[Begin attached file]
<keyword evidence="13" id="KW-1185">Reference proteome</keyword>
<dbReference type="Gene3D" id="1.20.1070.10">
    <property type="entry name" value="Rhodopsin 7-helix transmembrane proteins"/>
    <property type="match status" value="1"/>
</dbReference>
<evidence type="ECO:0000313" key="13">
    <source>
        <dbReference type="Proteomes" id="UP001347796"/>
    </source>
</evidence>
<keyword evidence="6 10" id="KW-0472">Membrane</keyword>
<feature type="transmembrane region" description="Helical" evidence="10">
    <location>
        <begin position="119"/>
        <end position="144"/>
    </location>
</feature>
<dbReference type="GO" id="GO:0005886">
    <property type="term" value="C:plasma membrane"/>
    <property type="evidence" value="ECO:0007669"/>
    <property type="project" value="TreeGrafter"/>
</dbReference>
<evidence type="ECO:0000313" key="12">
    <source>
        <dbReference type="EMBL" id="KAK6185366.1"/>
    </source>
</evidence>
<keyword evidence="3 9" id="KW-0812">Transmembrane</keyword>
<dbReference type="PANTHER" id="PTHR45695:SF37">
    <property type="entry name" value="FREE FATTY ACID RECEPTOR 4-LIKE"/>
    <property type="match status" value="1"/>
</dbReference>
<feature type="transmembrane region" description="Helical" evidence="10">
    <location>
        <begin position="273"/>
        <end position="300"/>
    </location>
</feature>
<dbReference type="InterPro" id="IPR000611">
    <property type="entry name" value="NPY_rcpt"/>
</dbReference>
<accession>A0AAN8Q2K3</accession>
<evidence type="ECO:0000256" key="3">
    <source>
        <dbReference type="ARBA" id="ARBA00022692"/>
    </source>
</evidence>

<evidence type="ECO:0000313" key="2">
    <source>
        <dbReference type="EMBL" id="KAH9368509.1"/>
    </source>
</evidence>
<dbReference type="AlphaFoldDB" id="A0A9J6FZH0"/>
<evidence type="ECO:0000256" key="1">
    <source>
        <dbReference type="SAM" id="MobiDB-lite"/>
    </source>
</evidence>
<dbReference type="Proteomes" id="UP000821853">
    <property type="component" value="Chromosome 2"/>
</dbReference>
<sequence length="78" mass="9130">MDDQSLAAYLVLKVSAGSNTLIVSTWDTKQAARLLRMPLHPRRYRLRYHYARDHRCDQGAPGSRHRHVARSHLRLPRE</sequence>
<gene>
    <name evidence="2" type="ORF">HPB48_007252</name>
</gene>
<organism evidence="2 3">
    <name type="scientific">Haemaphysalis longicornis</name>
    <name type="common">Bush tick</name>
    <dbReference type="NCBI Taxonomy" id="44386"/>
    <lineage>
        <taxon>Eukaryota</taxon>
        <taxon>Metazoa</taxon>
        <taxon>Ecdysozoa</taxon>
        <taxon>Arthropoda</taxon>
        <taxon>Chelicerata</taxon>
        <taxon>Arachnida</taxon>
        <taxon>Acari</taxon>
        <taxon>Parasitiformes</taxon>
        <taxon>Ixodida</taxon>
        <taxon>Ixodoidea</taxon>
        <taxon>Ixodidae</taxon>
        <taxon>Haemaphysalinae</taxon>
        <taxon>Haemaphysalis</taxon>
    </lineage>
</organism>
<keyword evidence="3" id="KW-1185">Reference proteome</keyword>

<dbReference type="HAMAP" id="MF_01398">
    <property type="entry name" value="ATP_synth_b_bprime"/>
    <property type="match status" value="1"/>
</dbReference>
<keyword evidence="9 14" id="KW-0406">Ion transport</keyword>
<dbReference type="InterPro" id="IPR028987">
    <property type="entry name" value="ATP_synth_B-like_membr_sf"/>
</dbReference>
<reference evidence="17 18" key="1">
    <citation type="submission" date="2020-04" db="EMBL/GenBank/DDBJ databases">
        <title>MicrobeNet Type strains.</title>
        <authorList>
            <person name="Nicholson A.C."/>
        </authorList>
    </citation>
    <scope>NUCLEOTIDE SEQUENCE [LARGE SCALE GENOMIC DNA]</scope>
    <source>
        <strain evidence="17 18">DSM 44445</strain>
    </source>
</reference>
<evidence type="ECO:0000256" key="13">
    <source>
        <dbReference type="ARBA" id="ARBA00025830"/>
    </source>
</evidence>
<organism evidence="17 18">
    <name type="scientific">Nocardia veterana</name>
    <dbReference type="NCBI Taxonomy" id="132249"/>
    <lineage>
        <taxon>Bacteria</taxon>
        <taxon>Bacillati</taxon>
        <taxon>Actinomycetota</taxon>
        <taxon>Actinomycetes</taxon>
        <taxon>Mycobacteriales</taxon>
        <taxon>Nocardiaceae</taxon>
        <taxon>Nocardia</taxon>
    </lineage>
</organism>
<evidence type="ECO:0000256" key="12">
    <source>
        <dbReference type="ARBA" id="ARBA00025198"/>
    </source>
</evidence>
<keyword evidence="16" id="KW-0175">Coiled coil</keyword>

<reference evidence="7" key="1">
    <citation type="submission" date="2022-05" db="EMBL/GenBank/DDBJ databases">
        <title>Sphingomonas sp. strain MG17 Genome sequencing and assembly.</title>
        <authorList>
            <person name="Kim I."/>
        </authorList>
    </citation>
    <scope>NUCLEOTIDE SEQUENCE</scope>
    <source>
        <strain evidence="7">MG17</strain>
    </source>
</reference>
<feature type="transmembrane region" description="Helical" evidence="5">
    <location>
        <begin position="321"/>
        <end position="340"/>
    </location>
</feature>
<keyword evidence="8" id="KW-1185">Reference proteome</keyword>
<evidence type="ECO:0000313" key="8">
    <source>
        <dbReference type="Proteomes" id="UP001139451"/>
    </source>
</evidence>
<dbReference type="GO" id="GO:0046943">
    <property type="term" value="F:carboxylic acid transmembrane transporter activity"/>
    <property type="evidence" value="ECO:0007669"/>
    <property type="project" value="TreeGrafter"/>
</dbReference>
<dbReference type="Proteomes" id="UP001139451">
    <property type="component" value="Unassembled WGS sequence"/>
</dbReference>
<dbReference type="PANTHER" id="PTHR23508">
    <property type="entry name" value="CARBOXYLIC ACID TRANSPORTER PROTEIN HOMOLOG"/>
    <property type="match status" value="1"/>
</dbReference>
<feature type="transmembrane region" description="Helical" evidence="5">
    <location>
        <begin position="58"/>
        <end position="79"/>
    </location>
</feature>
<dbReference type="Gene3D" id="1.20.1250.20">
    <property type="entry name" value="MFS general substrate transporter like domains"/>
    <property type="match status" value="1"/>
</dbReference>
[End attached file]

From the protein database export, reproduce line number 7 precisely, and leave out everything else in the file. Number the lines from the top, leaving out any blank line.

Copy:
    <source>